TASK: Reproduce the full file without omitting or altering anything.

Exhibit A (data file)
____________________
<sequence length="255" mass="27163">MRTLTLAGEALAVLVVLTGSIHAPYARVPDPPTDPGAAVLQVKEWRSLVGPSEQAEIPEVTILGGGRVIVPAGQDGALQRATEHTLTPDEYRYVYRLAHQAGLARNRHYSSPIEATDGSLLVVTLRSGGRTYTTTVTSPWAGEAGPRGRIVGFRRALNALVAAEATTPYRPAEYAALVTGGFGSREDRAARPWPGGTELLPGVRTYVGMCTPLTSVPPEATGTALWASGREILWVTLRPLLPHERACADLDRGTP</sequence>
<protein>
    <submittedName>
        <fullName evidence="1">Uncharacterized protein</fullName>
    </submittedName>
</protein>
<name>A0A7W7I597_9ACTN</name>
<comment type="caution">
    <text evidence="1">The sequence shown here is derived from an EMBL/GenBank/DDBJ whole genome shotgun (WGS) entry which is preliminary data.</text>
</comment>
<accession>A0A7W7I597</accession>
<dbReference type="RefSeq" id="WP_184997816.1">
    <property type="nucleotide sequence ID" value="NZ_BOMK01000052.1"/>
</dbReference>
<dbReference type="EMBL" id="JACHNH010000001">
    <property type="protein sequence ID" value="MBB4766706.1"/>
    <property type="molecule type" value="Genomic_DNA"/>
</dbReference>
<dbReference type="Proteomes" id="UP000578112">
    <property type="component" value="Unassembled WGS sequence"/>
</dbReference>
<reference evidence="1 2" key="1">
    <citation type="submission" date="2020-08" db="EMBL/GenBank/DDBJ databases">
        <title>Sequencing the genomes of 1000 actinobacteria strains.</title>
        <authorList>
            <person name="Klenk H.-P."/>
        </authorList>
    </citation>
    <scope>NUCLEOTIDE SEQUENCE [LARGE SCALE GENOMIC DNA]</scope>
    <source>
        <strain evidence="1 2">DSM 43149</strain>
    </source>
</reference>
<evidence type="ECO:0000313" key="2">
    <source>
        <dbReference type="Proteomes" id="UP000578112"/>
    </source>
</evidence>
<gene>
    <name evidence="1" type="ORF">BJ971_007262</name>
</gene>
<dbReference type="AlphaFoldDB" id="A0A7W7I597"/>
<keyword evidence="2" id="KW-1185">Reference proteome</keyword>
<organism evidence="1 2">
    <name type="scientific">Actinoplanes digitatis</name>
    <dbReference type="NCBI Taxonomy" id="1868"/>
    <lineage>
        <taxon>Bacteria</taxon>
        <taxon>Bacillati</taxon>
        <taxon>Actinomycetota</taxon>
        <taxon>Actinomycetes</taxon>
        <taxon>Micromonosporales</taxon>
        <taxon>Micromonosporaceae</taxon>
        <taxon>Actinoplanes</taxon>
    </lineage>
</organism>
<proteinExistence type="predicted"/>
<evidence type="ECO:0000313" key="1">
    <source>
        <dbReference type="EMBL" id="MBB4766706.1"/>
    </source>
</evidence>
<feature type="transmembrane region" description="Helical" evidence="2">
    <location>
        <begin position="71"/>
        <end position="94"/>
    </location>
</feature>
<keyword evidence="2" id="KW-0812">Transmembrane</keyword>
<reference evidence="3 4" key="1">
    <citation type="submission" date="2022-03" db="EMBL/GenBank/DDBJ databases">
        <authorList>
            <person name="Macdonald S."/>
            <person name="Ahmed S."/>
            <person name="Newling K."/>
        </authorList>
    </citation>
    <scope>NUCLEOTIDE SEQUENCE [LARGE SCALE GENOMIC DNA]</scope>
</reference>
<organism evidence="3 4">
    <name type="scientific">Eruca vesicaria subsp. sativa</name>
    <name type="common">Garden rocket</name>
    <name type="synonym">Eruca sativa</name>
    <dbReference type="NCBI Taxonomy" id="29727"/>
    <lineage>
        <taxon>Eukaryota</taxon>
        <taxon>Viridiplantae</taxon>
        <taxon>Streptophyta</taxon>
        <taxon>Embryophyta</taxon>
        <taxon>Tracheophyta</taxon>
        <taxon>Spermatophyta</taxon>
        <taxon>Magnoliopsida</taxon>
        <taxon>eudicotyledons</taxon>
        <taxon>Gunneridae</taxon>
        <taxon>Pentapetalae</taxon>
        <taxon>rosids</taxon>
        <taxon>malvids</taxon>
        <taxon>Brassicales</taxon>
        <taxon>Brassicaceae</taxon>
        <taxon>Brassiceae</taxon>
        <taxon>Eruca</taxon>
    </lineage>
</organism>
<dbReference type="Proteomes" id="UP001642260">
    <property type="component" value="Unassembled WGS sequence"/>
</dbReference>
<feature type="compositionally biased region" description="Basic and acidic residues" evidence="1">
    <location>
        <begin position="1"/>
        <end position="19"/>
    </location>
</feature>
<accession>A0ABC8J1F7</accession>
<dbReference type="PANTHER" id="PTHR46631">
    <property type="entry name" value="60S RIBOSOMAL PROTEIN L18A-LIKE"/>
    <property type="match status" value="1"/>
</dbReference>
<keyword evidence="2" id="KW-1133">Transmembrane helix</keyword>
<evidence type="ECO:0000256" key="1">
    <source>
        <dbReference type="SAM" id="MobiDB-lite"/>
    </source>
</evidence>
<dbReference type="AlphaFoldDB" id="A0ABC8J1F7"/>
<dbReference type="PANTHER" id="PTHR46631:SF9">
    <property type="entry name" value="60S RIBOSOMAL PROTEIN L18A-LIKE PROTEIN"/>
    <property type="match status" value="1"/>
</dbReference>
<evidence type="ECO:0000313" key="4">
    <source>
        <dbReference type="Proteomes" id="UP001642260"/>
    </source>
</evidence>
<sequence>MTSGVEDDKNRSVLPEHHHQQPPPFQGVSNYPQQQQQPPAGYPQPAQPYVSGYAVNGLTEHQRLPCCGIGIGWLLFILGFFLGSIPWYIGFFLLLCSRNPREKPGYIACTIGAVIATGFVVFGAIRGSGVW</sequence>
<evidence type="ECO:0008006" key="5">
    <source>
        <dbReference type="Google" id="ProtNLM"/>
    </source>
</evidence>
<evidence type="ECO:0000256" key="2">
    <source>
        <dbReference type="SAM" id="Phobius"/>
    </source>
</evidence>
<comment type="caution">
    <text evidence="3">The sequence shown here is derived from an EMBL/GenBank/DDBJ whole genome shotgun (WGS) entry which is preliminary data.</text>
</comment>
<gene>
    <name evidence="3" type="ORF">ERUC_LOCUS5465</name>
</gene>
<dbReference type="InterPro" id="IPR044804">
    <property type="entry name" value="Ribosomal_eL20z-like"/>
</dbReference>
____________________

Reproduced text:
<sequence length="255" mass="27163">MRTLTLAGEALAVLVVLTGSIHAPYARVPDPPTDPGAAVLQVKEWRSLVGPSEQAEIPEVTILGGGRVIVPAGQDGALQRATEHTLTPDEYRYVYRLAHQAGLARNRHYSSPIEATDGSLLVVTLRSGGRTYTTTVTSPWAGEAGPRGRIVGFRRALNALVAAEATTPYRPAEYAALVTGGFGSREDRAARPWPGGTELLPGVRTYVGMCTPLTSVPPEATGTALWASGREILWVTLRPLLPHERACADLDRGTP</sequence>
<protein>
    <submittedName>
        <fullName evidence="1">Uncharacterized protein</fullName>
    </submittedName>
</protein>
<name>A0A7W7I597_9ACTN</name>
<comment type="caution">
    <text evidence="1">The sequence shown here is derived from an EMBL/GenBank/DDBJ whole genome shotgun (WGS) entry which is preliminary data.</text>
</comment>
<accession>A0A7W7I597</accession>
<dbReference type="RefSeq" id="WP_184997816.1">
    <property type="nucleotide sequence ID" value="NZ_BOMK01000052.1"/>
</dbReference>
<dbReference type="EMBL" id="JACHNH010000001">
    <property type="protein sequence ID" value="MBB4766706.1"/>
    <property type="molecule type" value="Genomic_DNA"/>
</dbReference>
<dbReference type="Proteomes" id="UP000578112">
    <property type="component" value="Unassembled WGS sequence"/>
</dbReference>
<reference evidence="1 2" key="1">
    <citation type="submission" date="2020-08" db="EMBL/GenBank/DDBJ databases">
        <title>Sequencing the genomes of 1000 actinobacteria strains.</title>
        <authorList>
            <person name="Klenk H.-P."/>
        </authorList>
    </citation>
    <scope>NUCLEOTIDE SEQUENCE [LARGE SCALE GENOMIC DNA]</scope>
    <source>
        <strain evidence="1 2">DSM 43149</strain>
    </source>
</reference>
<evidence type="ECO:0000313" key="2">
    <source>
        <dbReference type="Proteomes" id="UP000578112"/>
    </source>
</evidence>
<gene>
    <name evidence="1" type="ORF">BJ971_007262</name>
</gene>
<dbReference type="AlphaFoldDB" id="A0A7W7I597"/>
<keyword evidence="2" id="KW-1185">Reference proteome</keyword>
<organism evidence="1 2">
    <name type="scientific">Actinoplanes digitatis</name>
    <dbReference type="NCBI Taxonomy" id="1868"/>
    <lineage>
        <taxon>Bacteria</taxon>
        <taxon>Bacillati</taxon>
        <taxon>Actinomycetota</taxon>
        <taxon>Actinomycetes</taxon>
        <taxon>Micromonosporales</taxon>
        <taxon>Micromonosporaceae</taxon>
        <taxon>Actinoplanes</taxon>
    </lineage>
</organism>
<proteinExistence type="predicted"/>
<evidence type="ECO:0000313" key="1">
    <source>
        <dbReference type="EMBL" id="MBB4766706.1"/>
    </source>
</evidence>
<feature type="transmembrane region" description="Helical" evidence="2">
    <location>
        <begin position="71"/>
        <end position="94"/>
    </location>
</feature>
<keyword evidence="2" id="KW-0812">Transmembrane</keyword>
<reference evidence="3 4" key="1">
    <citation type="submission" date="2022-03" db="EMBL/GenBank/DDBJ databases">
        <authorList>
            <person name="Macdonald S."/>
            <person name="Ahmed S."/>
            <person name="Newling K."/>
        </authorList>
    </citation>
    <scope>NUCLEOTIDE SEQUENCE [LARGE SCALE GENOMIC DNA]</scope>
</reference>
<organism evidence="3 4">
    <name type="scientific">Eruca vesicaria subsp. sativa</name>
    <name type="common">Garden rocket</name>
    <name type="synonym">Eruca sativa</name>
    <dbReference type="NCBI Taxonomy" id="29727"/>
    <lineage>
        <taxon>Eukaryota</taxon>
        <taxon>Viridiplantae</taxon>
        <taxon>Streptophyta</taxon>
        <taxon>Embryophyta</taxon>
        <taxon>Tracheophyta</taxon>
        <taxon>Spermatophyta</taxon>
        <taxon>Magnoliopsida</taxon>
        <taxon>eudicotyledons</taxon>
        <taxon>Gunneridae</taxon>
        <taxon>Pentapetalae</taxon>
        <taxon>rosids</taxon>
        <taxon>malvids</taxon>
        <taxon>Brassicales</taxon>
        <taxon>Brassicaceae</taxon>
        <taxon>Brassiceae</taxon>
        <taxon>Eruca</taxon>
    </lineage>
</organism>
<dbReference type="Proteomes" id="UP001642260">
    <property type="component" value="Unassembled WGS sequence"/>
</dbReference>
<feature type="compositionally biased region" description="Basic and acidic residues" evidence="1">
    <location>
        <begin position="1"/>
        <end position="19"/>
    </location>
</feature>
<accession>A0ABC8J1F7</accession>
<dbReference type="PANTHER" id="PTHR46631">
    <property type="entry name" value="60S RIBOSOMAL PROTEIN L18A-LIKE"/>
    <property type="match status" value="1"/>
</dbReference>
<keyword evidence="2" id="KW-1133">Transmembrane helix</keyword>
<evidence type="ECO:0000256" key="1">
    <source>
        <dbReference type="SAM" id="MobiDB-lite"/>
    </source>
</evidence>
<dbReference type="AlphaFoldDB" id="A0ABC8J1F7"/>
<dbReference type="PANTHER" id="PTHR46631:SF9">
    <property type="entry name" value="60S RIBOSOMAL PROTEIN L18A-LIKE PROTEIN"/>
    <property type="match status" value="1"/>
</dbReference>
<evidence type="ECO:0000313" key="4">
    <source>
        <dbReference type="Proteomes" id="UP001642260"/>
    </source>
</evidence>
<sequence>MTSGVEDDKNRSVLPEHHHQQPPPFQGVSNYPQQQQQPPAGYPQPAQPYVSGYAVNGLTEHQRLPCCGIGIGWLLFILGFFLGSIPWYIGFFLLLCSRNPREKPGYIACTIGAVIATGFVVFGAIRGSGVW</sequence>
<evidence type="ECO:0008006" key="5">
    <source>
        <dbReference type="Google" id="ProtNLM"/>
    </source>
</evidence>
<evidence type="ECO:0000256" key="2">
    <source>
        <dbReference type="SAM" id="Phobius"/>
    </source>
</evidence>
<comment type="caution">
    <text evidence="3">The sequence shown here is derived from an EMBL/GenBank/DDBJ whole genome shotgun (WGS) entry which is preliminary data.</text>
</comment>
<gene>
    <name evidence="3" type="ORF">ERUC_LOCUS5465</name>
</gene>
<dbReference type="InterPro" id="IPR044804">
    <property type="entry name" value="Ribosomal_eL20z-like"/>
</dbReference>